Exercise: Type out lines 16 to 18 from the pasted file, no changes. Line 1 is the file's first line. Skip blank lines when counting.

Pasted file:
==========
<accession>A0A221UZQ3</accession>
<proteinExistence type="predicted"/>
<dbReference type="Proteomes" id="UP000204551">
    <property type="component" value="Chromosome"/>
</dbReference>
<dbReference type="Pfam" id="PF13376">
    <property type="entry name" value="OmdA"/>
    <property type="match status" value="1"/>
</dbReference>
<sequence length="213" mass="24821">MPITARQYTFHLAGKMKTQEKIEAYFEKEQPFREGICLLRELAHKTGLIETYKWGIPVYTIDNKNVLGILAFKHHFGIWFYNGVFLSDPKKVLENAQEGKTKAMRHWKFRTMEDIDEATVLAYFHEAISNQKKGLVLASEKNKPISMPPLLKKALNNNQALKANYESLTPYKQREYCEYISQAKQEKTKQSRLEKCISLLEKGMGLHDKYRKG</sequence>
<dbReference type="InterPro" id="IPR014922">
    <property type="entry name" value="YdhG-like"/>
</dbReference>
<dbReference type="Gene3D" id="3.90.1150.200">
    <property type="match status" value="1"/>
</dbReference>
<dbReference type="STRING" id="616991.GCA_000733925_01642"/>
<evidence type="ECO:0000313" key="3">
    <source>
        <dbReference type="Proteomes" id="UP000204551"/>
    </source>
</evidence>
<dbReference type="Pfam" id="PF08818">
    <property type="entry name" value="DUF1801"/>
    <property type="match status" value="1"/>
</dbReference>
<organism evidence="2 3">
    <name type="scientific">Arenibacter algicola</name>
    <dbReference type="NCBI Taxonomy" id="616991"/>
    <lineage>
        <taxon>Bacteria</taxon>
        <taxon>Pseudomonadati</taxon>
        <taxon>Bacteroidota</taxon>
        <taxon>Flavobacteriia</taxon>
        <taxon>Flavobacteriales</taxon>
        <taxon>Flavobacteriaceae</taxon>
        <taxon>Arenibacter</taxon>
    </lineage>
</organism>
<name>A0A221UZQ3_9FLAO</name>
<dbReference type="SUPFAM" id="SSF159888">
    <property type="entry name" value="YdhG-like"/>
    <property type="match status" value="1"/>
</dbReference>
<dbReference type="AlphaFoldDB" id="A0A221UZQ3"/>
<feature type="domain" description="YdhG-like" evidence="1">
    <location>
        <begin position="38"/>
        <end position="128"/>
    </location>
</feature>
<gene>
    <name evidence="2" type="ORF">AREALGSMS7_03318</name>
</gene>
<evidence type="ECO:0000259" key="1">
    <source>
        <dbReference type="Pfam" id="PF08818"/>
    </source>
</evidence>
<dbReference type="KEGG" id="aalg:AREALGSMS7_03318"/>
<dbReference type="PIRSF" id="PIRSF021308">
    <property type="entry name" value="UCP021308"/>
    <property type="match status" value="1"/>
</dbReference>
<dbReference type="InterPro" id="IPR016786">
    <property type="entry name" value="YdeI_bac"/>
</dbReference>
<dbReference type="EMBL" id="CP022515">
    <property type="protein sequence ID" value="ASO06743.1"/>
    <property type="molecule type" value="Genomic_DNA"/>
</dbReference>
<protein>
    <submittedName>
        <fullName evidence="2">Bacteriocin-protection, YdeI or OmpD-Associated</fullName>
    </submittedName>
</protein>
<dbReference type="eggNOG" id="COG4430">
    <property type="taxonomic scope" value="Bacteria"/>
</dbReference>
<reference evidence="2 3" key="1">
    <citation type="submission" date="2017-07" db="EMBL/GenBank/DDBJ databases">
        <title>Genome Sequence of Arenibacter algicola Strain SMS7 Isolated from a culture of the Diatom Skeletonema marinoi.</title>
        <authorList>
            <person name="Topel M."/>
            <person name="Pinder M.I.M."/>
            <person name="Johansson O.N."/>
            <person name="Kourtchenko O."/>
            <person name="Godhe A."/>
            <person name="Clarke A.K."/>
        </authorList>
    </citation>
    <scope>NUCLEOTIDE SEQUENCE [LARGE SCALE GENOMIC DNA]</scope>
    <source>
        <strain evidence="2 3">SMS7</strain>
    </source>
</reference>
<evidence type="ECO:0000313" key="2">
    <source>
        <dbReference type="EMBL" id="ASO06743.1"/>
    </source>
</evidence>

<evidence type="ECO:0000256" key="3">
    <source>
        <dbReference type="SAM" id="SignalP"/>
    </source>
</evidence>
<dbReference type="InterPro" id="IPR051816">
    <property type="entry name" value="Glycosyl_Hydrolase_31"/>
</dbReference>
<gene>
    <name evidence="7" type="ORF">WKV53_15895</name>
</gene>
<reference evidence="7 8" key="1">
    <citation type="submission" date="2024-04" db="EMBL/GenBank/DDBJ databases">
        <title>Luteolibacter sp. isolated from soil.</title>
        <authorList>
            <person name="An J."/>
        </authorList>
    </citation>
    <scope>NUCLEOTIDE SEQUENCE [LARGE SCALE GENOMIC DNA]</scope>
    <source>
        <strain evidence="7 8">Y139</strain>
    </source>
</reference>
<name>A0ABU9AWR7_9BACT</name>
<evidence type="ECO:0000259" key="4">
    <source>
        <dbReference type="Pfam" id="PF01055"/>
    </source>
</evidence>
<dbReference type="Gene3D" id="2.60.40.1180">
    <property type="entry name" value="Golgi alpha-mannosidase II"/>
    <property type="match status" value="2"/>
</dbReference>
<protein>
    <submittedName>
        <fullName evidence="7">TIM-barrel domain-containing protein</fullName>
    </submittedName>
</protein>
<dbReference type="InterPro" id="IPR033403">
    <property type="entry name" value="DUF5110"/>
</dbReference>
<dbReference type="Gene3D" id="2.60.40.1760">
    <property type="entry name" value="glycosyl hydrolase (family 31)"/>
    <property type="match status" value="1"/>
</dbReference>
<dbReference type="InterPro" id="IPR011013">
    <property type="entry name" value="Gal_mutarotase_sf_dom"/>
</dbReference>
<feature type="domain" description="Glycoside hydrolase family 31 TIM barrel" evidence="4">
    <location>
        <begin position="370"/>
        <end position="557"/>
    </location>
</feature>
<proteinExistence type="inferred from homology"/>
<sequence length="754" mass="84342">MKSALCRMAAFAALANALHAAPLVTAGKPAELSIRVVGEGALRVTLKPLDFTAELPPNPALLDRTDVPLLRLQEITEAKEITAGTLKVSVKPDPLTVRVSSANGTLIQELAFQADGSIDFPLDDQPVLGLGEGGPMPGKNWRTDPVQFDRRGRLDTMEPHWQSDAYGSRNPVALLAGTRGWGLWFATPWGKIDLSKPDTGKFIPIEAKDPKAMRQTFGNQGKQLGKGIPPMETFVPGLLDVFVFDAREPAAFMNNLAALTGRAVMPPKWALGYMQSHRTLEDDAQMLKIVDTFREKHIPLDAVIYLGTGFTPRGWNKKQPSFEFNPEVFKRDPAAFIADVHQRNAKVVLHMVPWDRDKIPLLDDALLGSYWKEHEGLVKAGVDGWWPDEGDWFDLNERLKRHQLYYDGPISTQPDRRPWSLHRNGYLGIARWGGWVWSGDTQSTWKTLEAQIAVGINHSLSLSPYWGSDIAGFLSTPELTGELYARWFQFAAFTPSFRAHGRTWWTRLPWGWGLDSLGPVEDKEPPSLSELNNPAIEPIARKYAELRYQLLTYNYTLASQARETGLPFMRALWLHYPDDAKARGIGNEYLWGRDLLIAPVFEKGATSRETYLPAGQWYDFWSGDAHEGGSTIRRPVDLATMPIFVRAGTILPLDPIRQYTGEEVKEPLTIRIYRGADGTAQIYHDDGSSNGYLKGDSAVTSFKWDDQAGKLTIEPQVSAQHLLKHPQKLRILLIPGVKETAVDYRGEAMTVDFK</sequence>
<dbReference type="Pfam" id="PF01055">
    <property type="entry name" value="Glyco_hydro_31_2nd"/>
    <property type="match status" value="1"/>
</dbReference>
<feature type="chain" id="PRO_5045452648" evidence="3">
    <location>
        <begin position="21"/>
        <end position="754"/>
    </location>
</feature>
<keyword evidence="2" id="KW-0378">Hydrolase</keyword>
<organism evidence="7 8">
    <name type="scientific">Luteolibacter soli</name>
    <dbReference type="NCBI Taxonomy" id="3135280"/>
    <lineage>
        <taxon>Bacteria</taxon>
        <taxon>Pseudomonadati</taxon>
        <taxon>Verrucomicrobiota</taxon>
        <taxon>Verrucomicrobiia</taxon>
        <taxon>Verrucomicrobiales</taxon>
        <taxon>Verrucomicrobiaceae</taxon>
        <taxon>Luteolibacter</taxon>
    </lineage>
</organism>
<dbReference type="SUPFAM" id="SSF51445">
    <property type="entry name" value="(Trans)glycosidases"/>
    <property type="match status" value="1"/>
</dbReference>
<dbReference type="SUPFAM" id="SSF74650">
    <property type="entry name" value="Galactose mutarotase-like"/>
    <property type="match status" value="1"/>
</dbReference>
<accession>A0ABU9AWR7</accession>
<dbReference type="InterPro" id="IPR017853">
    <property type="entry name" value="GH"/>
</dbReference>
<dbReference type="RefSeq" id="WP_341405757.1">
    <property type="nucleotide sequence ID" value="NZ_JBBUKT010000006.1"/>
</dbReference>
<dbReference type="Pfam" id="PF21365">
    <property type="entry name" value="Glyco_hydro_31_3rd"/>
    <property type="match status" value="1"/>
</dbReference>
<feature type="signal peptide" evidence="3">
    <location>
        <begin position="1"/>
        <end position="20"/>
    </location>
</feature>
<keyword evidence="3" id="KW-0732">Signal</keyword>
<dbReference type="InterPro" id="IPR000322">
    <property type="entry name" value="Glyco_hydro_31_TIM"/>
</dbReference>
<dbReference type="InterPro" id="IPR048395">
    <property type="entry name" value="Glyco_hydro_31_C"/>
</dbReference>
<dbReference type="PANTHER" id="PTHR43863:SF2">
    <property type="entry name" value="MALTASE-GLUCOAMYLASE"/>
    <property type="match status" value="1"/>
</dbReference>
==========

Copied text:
</dbReference>
<dbReference type="STRING" id="616991.GCA_000733925_01642"/>
<evidence type="ECO:0000313" key="3">